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Diagnosed with bipolar disorder at age 16, and hospitalized at age 17 for attempting suicide, Ross Szabo resolved to help others understand their own mental illness, that there is no shame in it and that there are ways to get help, heal and get better, by sharing his own experience. Ross advocates mental health by talking to hundreds of thousands of young people across the U.S. He is the Director of Youth Outreach for the National Mental Health Awareness Campaign, an organization that was launched at the White House Conference on Mental Health in 1999. They also partnered with MTV in 2001, introducing the first of its’ kind mental health public service campaign for young people. In 2007, Ross and his co-author, Melanie Hall, wrote a book, ‘Behind Happy Faces – Taking Charge of Your Life’.
Like most of the bands we interview, you also tour all over the country. But you’re not putting on a rock show, you talk to young people about mental health. You’re the only person in the U.S. to speak to over half a million young people about these issues in the past 5 years! Do you consider yourself a social innovator?
Thank you. I wouldn’t say social innovator is the best term, but I do feel I’ve tried to do something a little different. Obviously public speakers have been around for a long time. There have also been a lot of amazing advocates talking about mental illness long before me. What I always wanted to do was offer something that wasn’t in place when I was in middle school, high school and college. I felt that when people talked about emotion to us they only focused on mental illness and not mental health, but mental health is something everyone should have. We always had presentations about not drinking, not doing drugs, not drinking and driving and not having sex, but no one came in and did presentations letting young people know it’s ok to talk about how you feel. I have been really fortunate in finding ways to help bring that innovation to schools around the country and I think it will only expand from here. I think one of the best ways to be an innovator is to take existing things that work and expand them in new ways.
What do you think comes to most people’s minds when they hear the words ‘mental illness’?
Unfortunately I think when people hear the words mental illness or even mental HEALTH they immediately think of the worst case scenario. They conjure up images of horror movies, celebrity breakdowns, extreme cases of schizophrenia, bipolar disorder or whatever else. The largest problem with that is the poster child for mental health issues is anyone who is dysfunctional, which doesn’t offer a positive example. If all you knew about mental health issues were the most negative pieces then why would you seek help? There wouldn’t be much hope. The truth is a large majority of mental illness is mild to moderate and extremely treatable, but most people don’t think that way because of all of these stereotypes.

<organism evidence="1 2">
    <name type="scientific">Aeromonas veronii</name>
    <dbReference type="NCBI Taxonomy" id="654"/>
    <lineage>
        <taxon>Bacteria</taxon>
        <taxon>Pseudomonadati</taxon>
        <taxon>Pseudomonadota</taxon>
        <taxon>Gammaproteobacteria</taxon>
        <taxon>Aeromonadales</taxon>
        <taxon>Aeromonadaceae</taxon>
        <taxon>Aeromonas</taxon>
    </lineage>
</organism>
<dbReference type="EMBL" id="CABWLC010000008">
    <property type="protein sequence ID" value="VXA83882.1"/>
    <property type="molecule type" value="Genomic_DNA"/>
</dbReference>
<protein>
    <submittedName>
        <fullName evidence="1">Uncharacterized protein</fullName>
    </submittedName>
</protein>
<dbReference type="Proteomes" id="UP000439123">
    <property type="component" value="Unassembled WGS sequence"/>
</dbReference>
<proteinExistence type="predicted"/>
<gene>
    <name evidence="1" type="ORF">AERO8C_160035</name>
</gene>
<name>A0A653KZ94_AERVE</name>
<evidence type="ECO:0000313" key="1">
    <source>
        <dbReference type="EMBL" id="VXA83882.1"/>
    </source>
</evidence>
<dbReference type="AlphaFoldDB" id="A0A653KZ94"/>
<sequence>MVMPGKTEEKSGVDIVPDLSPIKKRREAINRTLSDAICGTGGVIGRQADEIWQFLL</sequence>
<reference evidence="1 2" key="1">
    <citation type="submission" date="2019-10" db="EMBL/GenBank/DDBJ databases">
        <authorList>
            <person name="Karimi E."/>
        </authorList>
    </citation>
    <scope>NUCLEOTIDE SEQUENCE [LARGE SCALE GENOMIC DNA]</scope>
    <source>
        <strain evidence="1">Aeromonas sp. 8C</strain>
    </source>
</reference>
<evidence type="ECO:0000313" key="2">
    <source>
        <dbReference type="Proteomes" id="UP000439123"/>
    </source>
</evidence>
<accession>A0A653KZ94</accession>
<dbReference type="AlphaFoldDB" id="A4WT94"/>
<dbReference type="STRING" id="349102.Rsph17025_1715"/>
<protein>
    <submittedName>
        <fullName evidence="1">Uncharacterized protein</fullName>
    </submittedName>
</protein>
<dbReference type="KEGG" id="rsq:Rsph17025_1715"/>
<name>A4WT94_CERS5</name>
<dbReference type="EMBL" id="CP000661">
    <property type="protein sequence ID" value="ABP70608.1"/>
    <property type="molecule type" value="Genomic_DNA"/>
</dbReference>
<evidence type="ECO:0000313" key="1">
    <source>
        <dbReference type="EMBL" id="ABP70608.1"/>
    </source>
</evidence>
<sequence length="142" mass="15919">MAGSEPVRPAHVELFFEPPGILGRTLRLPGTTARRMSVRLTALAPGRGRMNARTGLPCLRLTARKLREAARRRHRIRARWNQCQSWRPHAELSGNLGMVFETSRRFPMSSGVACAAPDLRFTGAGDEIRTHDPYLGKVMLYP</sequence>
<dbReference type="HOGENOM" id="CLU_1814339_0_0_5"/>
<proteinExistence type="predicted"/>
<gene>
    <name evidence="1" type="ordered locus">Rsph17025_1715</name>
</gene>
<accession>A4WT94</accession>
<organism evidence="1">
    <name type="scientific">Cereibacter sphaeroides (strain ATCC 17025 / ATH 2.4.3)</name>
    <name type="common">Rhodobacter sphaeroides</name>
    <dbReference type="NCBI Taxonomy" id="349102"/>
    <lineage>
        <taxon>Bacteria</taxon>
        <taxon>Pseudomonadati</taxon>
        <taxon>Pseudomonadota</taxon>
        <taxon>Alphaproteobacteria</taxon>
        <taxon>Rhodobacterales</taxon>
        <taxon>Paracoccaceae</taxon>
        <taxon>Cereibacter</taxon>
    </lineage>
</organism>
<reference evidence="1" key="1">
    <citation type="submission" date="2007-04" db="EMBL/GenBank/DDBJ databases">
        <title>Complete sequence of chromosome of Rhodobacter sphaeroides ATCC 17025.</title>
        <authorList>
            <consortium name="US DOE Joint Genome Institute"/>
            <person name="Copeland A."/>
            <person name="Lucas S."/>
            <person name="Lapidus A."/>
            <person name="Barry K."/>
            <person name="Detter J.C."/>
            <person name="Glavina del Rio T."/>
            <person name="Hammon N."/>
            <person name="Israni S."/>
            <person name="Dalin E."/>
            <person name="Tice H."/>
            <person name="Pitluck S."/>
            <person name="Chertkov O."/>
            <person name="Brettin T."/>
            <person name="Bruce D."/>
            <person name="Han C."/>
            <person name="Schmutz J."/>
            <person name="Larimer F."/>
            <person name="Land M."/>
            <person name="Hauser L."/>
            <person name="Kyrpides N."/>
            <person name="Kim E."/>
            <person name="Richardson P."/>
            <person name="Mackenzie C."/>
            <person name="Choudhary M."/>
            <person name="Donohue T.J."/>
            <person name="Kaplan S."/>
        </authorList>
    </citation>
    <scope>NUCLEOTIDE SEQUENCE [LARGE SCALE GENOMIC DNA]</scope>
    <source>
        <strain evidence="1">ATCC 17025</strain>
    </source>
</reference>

What is your dream or vision of the changes you’d like to see?
My organization is developing school programs for middle schools and high schools and we’re also trying to work with colleges in any way we can. The biggest change I would like to see is a focus on helping people better understand where they are on the spectrum of mental health and what they can do about it. I think it would really benefit people to know that there is a range of mental health in our lives. On the low end of the spectrum is stress, pressure, lack of sleep etc. A little bit past that people may deal with death, divorce, break ups, abuse etc. A little past that people deal with drug and alcohol abuse and addiction and a little past that are mental disorders. Every person in the country falls in somewhere on this spectrum their whole lives and educating people on this as well as letting them know what they could do about it would greatly lessen stigma and help people feel more comfortable with whatever they’re dealing with.
At age 16, you were diagnosed with bipolar disorder. How did you feel receiving the diagnosis?
When I was diagnosed I was in extreme denial and really tried to pretend it wouldn’t affect me. I watched my oldest brother deal with bipolar disorder and still lead a very productive life, so I thought I would be fine. Unfortunately, my denial was really damaging, because it led to self-hatred, anger, alcohol abuse and other issues that complicated any chance of dealing with bipolar disorder in a positive way. It took a long time for me to deal with that denial.
What do depression and mania look like for you?
Depression for me varies depending on the severity of the episode. Mild depression results in me not wanting to get out of bed, sleeping a lot, not wanting to do the things I enjoy and seeking isolation. Severe depression is all of those feelings magnified one million times and then on top of it extreme anger and thoughts of death, suicide and people close to me dying. I think the hardest thing about depression at this point is knowing everything I can about it, but still not being able to prevent it or just snap out of it. It’s like this cloud in your head that just won’t go away.